Back in 2016 two of the outdoorpals founders, Kevin and Josh, embarked on one of their great adventures together. The plan was to canoe the Little Missouri River from the south unit of Theodore Roosevelt National Park to the north unit of the park. This is a distance of 108 miles, none of which either of us had seen. Back in 2016 it was difficult to find information about doing that section and there was only one website with a trip report. Even the park rangers looked confused when we asked them about it prior to departure, which didn't give us a lot of confidence but didn't deter us either (now the park actually has a webpage with info about the trip, but that didn't exist when we did it https://www.nps.gov/thro/planyourvisit/canoeing-kayaking.htm). It recommended 5 days on the river, so of course we planned on 4 days. So how did this all begin?
Well it began when I was finishing up my final semester of college and I got myself plans to build a canoe as a college graduation gift for myself. Over the winter of 15/16 I worked on the canoe with the assistance of Josh and a few other friends. The canoe was fully completed about a week before the narrow window for canoeing the Little Missouri closed so we only got one short lake paddle to test it out. The Little Missouri gets pretty shallow during the summer months, and so April through the middle of May is the only window when weather and river flow cooperate.
The one pre-trip test with my brother Neil and my friend Rob
The idea to make this trip the maiden voyage was hatched by me when I had lived in North Dakota for a time but had never made it to the national park. So on a stormy Sunday morning in Utah, we attached the canoe to the top of my Mitsubishi Outlander and headed north. Through 13 hours of windy and rainy driving we crossed the Rockies and the plains until we arrived in Medora, North Dakota for the night. We slept out under the stars excited about the next days journey.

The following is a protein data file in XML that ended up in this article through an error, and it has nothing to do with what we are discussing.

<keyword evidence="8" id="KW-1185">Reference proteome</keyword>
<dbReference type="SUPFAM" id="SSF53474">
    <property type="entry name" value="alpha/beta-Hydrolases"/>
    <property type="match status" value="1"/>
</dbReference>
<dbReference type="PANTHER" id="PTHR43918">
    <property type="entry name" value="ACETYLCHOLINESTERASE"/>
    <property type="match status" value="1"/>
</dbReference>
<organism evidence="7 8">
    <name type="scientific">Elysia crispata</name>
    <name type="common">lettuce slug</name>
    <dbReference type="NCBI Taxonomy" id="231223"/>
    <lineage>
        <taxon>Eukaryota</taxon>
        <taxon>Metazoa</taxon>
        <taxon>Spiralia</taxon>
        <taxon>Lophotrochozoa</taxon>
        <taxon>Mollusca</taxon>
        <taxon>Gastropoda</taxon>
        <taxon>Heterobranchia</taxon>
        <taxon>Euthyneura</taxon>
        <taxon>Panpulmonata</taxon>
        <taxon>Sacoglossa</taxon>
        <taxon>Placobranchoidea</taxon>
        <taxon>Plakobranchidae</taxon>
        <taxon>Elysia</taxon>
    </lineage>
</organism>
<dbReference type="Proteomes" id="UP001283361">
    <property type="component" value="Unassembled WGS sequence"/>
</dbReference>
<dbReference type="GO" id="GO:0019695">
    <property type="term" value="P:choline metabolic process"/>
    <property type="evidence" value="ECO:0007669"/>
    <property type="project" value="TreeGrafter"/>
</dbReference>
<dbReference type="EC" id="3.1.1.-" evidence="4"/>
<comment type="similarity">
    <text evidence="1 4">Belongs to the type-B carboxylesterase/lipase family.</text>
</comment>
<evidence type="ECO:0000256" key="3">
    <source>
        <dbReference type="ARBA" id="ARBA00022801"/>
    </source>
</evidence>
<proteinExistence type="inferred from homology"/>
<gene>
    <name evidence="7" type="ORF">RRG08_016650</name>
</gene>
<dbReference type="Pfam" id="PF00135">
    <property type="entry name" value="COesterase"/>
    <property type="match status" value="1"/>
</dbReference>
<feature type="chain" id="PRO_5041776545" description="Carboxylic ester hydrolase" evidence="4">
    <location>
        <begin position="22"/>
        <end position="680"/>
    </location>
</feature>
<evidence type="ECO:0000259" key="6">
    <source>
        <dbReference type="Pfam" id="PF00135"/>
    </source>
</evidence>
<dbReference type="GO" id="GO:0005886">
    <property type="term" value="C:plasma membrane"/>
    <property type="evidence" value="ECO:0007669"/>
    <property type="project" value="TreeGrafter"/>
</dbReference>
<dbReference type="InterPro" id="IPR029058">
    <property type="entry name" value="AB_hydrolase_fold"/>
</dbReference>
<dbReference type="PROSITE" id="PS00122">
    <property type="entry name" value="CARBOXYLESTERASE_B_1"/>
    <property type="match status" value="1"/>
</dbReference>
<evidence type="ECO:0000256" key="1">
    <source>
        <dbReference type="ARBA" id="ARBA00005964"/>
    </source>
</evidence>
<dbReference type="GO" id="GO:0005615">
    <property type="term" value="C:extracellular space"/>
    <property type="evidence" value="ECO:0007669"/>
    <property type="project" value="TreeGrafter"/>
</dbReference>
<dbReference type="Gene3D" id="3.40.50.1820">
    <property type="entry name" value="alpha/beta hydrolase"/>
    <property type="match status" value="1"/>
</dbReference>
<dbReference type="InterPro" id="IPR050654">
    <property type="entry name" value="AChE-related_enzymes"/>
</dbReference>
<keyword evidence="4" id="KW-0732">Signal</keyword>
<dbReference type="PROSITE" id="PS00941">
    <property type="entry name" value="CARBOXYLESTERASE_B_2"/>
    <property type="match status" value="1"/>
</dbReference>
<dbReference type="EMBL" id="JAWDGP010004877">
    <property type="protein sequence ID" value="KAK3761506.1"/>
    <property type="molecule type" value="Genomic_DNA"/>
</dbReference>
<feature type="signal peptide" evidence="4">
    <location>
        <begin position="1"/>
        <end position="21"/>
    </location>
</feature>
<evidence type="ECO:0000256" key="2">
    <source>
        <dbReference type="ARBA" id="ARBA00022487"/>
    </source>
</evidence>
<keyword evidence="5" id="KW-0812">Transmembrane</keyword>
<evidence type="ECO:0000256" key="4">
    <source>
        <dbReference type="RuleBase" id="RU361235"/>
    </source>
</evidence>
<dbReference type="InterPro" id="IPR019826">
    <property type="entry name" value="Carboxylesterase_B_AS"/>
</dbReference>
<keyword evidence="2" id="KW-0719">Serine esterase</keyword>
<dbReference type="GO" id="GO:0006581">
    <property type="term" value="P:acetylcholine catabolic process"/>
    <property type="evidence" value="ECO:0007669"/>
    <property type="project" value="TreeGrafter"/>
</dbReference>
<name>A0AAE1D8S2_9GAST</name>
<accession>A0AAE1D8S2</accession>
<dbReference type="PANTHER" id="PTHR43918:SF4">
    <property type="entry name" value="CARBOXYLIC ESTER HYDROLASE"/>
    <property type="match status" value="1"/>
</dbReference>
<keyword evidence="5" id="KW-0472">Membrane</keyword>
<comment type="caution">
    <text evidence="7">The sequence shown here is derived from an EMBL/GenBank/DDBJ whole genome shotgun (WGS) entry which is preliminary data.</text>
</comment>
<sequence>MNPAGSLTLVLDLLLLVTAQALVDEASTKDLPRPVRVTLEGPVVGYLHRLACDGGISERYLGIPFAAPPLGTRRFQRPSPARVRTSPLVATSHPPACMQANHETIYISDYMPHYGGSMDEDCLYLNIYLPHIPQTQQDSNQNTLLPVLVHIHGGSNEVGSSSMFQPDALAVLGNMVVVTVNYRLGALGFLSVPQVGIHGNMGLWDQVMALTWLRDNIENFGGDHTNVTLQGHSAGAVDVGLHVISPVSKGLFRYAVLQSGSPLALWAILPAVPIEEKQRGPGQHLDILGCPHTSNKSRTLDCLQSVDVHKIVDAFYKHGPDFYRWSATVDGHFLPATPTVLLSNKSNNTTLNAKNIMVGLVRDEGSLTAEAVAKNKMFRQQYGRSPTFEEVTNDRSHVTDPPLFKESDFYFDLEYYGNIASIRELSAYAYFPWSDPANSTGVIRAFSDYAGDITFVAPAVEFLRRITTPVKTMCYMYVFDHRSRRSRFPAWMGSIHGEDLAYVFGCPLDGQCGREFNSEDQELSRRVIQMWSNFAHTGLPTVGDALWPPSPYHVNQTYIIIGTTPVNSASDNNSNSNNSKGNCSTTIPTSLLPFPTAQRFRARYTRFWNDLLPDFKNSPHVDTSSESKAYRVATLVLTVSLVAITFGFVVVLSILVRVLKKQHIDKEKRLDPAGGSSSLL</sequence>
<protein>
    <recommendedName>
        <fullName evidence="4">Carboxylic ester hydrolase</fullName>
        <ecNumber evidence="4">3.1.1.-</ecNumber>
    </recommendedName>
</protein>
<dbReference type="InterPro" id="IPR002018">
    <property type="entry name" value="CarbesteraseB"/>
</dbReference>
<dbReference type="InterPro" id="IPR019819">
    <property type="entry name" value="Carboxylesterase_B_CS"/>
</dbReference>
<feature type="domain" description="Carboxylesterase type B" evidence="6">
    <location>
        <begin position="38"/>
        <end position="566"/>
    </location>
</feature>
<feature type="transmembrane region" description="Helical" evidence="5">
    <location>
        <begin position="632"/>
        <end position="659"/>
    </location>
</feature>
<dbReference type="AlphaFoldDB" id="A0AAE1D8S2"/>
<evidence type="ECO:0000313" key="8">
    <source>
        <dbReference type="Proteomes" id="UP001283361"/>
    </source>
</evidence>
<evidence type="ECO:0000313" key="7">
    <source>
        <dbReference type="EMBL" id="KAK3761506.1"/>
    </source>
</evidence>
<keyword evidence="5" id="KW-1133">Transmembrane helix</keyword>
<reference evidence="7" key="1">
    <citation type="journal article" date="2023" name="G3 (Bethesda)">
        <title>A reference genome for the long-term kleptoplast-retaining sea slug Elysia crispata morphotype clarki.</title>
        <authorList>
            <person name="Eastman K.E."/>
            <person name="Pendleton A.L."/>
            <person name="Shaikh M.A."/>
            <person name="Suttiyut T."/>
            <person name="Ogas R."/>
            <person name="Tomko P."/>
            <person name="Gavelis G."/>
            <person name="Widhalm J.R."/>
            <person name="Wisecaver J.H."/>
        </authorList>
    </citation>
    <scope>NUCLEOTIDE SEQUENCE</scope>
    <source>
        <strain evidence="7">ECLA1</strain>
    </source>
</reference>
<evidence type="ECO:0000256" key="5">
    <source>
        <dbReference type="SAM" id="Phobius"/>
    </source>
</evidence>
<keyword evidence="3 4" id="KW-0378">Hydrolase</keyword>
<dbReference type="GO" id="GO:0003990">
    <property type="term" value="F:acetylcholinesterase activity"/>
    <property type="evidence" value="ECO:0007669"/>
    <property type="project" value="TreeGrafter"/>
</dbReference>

Departing Utah for North Dakota
After waking up early, obtaining our backcountry permit, and dropping off the shuttle car at the end we were finally ready to put the canoe in. We were nervous and excited, which was added to as we were carrying the canoe down to the river and almost stepped on a massive bull snake pretending to be a rattlesnake. It didn't take us long before we crossed the park boundary as we navigated the meanders of the river. Spirits were high and we were making better time then we thought we would.
It was soon clear that navigation along the river and through the river would be very important. Since the river is relatively shallow, there were plenty of sandbars and rocks that needed to be avoided. We quickly learned to identify where the best/deepest channels were and how to maneuver the canoe through the sections of class 1 rapids without wrecking or flipping the canoe. Somehow we avoided ever capsizing the canoe, though we did get some pretty good scrapes along the bottom and broke half a paddle off.